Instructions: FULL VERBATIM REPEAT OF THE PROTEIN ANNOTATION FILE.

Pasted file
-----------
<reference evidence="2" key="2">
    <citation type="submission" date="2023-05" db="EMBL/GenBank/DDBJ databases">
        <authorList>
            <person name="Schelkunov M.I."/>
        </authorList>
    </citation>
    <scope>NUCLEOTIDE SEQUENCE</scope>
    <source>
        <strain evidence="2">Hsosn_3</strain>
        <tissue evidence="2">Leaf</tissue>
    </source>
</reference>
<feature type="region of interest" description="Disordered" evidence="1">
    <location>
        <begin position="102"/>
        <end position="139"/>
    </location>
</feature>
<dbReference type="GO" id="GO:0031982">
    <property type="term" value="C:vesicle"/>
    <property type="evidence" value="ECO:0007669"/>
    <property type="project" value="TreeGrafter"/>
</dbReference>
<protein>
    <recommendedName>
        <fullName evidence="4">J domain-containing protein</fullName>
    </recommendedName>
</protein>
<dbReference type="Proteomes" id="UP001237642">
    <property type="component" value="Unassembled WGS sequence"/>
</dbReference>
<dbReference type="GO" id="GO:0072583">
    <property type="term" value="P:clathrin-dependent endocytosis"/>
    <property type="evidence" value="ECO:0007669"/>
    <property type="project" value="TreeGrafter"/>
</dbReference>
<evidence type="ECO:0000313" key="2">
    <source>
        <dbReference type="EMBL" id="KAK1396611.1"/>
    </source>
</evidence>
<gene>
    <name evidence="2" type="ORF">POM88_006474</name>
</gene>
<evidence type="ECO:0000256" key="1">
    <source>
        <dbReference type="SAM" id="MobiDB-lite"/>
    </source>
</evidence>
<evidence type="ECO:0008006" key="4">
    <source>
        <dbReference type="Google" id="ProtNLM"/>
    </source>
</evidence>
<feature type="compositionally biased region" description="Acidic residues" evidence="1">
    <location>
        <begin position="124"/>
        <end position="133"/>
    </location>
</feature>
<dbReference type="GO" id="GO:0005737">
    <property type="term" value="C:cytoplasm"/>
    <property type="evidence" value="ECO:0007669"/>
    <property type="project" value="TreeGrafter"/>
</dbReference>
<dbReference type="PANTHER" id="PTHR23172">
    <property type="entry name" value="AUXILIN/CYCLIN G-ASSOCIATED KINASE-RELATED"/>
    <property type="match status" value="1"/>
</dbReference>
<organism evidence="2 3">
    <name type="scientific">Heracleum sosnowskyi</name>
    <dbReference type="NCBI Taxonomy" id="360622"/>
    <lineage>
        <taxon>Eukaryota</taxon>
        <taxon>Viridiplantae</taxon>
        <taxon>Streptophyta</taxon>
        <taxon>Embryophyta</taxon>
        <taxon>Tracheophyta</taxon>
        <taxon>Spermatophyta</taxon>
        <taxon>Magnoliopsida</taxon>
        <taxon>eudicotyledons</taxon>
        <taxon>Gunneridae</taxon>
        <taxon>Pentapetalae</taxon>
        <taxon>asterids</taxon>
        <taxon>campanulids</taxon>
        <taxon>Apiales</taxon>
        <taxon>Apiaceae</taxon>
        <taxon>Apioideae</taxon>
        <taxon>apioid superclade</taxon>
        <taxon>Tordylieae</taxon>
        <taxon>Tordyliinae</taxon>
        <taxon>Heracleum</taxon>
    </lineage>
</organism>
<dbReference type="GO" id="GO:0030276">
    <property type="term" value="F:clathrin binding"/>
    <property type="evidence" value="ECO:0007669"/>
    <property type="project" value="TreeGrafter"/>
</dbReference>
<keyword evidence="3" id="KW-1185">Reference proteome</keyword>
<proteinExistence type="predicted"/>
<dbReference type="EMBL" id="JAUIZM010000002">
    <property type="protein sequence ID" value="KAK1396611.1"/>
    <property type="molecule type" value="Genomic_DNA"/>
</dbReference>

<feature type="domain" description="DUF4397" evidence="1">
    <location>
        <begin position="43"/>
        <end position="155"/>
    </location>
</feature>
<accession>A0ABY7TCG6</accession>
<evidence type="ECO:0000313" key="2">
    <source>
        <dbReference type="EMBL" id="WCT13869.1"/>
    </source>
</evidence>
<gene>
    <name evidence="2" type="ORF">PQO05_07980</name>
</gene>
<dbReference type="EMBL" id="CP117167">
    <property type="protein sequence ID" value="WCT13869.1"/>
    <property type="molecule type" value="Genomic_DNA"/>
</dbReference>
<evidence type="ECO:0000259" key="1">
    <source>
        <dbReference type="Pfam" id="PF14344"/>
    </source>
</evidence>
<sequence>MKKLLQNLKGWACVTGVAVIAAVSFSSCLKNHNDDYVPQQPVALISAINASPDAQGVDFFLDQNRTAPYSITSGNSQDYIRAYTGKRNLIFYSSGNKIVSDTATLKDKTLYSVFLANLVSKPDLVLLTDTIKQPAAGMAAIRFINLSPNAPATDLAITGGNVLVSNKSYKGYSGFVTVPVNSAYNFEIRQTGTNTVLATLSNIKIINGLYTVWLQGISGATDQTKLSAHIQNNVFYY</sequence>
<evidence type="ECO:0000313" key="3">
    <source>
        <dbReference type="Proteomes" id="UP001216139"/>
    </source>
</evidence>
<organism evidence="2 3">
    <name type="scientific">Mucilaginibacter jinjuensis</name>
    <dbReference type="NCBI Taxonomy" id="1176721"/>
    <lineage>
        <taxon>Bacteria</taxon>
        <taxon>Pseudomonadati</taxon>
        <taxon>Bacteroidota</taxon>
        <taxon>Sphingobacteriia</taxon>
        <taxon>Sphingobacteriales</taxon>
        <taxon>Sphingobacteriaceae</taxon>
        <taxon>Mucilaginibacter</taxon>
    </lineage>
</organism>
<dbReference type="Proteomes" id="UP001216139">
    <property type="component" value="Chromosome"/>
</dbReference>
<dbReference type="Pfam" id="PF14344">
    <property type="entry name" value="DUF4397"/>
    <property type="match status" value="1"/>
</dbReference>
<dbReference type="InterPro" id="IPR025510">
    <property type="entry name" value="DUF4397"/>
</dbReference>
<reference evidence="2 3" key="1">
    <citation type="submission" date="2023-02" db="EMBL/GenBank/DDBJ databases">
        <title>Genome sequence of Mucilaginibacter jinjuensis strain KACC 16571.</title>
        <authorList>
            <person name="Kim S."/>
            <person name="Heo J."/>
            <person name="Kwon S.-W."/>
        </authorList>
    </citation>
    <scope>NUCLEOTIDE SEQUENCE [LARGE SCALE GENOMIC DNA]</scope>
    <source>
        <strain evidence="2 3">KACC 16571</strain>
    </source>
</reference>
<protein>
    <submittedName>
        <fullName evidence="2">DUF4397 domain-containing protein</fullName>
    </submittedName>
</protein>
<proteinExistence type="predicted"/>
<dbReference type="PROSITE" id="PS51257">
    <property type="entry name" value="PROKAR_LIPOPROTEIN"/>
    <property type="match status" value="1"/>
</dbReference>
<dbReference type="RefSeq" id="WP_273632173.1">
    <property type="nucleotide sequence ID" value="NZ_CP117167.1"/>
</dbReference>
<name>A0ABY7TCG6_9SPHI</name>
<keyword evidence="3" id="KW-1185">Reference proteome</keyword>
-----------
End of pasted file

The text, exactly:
<reference evidence="2" key="2">
    <citation type="submission" date="2023-05" db="EMBL/GenBank/DDBJ databases">
        <authorList>
            <person name="Schelkunov M.I."/>
        </authorList>
    </citation>
    <scope>NUCLEOTIDE SEQUENCE</scope>
    <source>
        <strain evidence="2">Hsosn_3</strain>
        <tissue evidence="2">Leaf</tissue>
    </source>
</reference>
<feature type="region of interest" description="Disordered" evidence="1">
    <location>
        <begin position="102"/>
        <end position="139"/>
    </location>
</feature>
<dbReference type="GO" id="GO:0031982">
    <property type="term" value="C:vesicle"/>
    <property type="evidence" value="ECO:0007669"/>
    <property type="project" value="TreeGrafter"/>
</dbReference>
<protein>
    <recommendedName>
        <fullName evidence="4">J domain-containing protein</fullName>
    </recommendedName>
</protein>
<dbReference type="Proteomes" id="UP001237642">
    <property type="component" value="Unassembled WGS sequence"/>
</dbReference>
<dbReference type="GO" id="GO:0072583">
    <property type="term" value="P:clathrin-dependent endocytosis"/>
    <property type="evidence" value="ECO:0007669"/>
    <property type="project" value="TreeGrafter"/>
</dbReference>
<evidence type="ECO:0000313" key="2">
    <source>
        <dbReference type="EMBL" id="KAK1396611.1"/>
    </source>
</evidence>
<gene>
    <name evidence="2" type="ORF">POM88_006474</name>
</gene>
<evidence type="ECO:0000256" key="1">
    <source>
        <dbReference type="SAM" id="MobiDB-lite"/>
    </source>
</evidence>
<evidence type="ECO:0008006" key="4">
    <source>
        <dbReference type="Google" id="ProtNLM"/>
    </source>
</evidence>
<feature type="compositionally biased region" description="Acidic residues" evidence="1">
    <location>
        <begin position="124"/>
        <end position="133"/>
    </location>
</feature>
<dbReference type="GO" id="GO:0005737">
    <property type="term" value="C:cytoplasm"/>
    <property type="evidence" value="ECO:0007669"/>
    <property type="project" value="TreeGrafter"/>
</dbReference>
<dbReference type="PANTHER" id="PTHR23172">
    <property type="entry name" value="AUXILIN/CYCLIN G-ASSOCIATED KINASE-RELATED"/>
    <property type="match status" value="1"/>
</dbReference>
<organism evidence="2 3">
    <name type="scientific">Heracleum sosnowskyi</name>
    <dbReference type="NCBI Taxonomy" id="360622"/>
    <lineage>
        <taxon>Eukaryota</taxon>
        <taxon>Viridiplantae</taxon>
        <taxon>Streptophyta</taxon>
        <taxon>Embryophyta</taxon>
        <taxon>Tracheophyta</taxon>
        <taxon>Spermatophyta</taxon>
        <taxon>Magnoliopsida</taxon>
        <taxon>eudicotyledons</taxon>
        <taxon>Gunneridae</taxon>
        <taxon>Pentapetalae</taxon>
        <taxon>asterids</taxon>
        <taxon>campanulids</taxon>
        <taxon>Apiales</taxon>
        <taxon>Apiaceae</taxon>
        <taxon>Apioideae</taxon>
        <taxon>apioid superclade</taxon>
        <taxon>Tordylieae</taxon>
        <taxon>Tordyliinae</taxon>
        <taxon>Heracleum</taxon>
    </lineage>
</organism>
<dbReference type="GO" id="GO:0030276">
    <property type="term" value="F:clathrin binding"/>
    <property type="evidence" value="ECO:0007669"/>
    <property type="project" value="TreeGrafter"/>
</dbReference>
<keyword evidence="3" id="KW-1185">Reference proteome</keyword>
<proteinExistence type="predicted"/>
<dbReference type="EMBL" id="JAUIZM010000002">
    <property type="protein sequence ID" value="KAK1396611.1"/>
    <property type="molecule type" value="Genomic_DNA"/>
</dbReference>

<feature type="domain" description="DUF4397" evidence="1">
    <location>
        <begin position="43"/>
        <end position="155"/>
    </location>
</feature>
<accession>A0ABY7TCG6</accession>
<evidence type="ECO:0000313" key="2">
    <source>
        <dbReference type="EMBL" id="WCT13869.1"/>
    </source>
</evidence>
<gene>
    <name evidence="2" type="ORF">PQO05_07980</name>
</gene>
<dbReference type="EMBL" id="CP117167">
    <property type="protein sequence ID" value="WCT13869.1"/>
    <property type="molecule type" value="Genomic_DNA"/>
</dbReference>
<evidence type="ECO:0000259" key="1">
    <source>
        <dbReference type="Pfam" id="PF14344"/>
    </source>
</evidence>
<sequence>MKKLLQNLKGWACVTGVAVIAAVSFSSCLKNHNDDYVPQQPVALISAINASPDAQGVDFFLDQNRTAPYSITSGNSQDYIRAYTGKRNLIFYSSGNKIVSDTATLKDKTLYSVFLANLVSKPDLVLLTDTIKQPAAGMAAIRFINLSPNAPATDLAITGGNVLVSNKSYKGYSGFVTVPVNSAYNFEIRQTGTNTVLATLSNIKIINGLYTVWLQGISGATDQTKLSAHIQNNVFYY</sequence>
<evidence type="ECO:0000313" key="3">
    <source>
        <dbReference type="Proteomes" id="UP001216139"/>
    </source>
</evidence>
<organism evidence="2 3">
    <name type="scientific">Mucilaginibacter jinjuensis</name>
    <dbReference type="NCBI Taxonomy" id="1176721"/>
    <lineage>
        <taxon>Bacteria</taxon>
        <taxon>Pseudomonadati</taxon>
        <taxon>Bacteroidota</taxon>
        <taxon>Sphingobacteriia</taxon>
        <taxon>Sphingobacteriales</taxon>
        <taxon>Sphingobacteriaceae</taxon>
        <taxon>Mucilaginibacter</taxon>
    </lineage>
</organism>
<dbReference type="Proteomes" id="UP001216139">
    <property type="component" value="Chromosome"/>
</dbReference>
<dbReference type="Pfam" id="PF14344">
    <property type="entry name" value="DUF4397"/>
    <property type="match status" value="1"/>
</dbReference>
<dbReference type="InterPro" id="IPR025510">
    <property type="entry name" value="DUF4397"/>
</dbReference>
<reference evidence="2 3" key="1">
    <citation type="submission" date="2023-02" db="EMBL/GenBank/DDBJ databases">
        <title>Genome sequence of Mucilaginibacter jinjuensis strain KACC 16571.</title>
        <authorList>
            <person name="Kim S."/>
            <person name="Heo J."/>
            <person name="Kwon S.-W."/>
        </authorList>
    </citation>
    <scope>NUCLEOTIDE SEQUENCE [LARGE SCALE GENOMIC DNA]</scope>
    <source>
        <strain evidence="2 3">KACC 16571</strain>
    </source>
</reference>
<protein>
    <submittedName>
        <fullName evidence="2">DUF4397 domain-containing protein</fullName>
    </submittedName>
</protein>
<proteinExistence type="predicted"/>
<dbReference type="PROSITE" id="PS51257">
    <property type="entry name" value="PROKAR_LIPOPROTEIN"/>
    <property type="match status" value="1"/>
</dbReference>
<dbReference type="RefSeq" id="WP_273632173.1">
    <property type="nucleotide sequence ID" value="NZ_CP117167.1"/>
</dbReference>
<name>A0ABY7TCG6_9SPHI</name>
<keyword evidence="3" id="KW-1185">Reference proteome</keyword>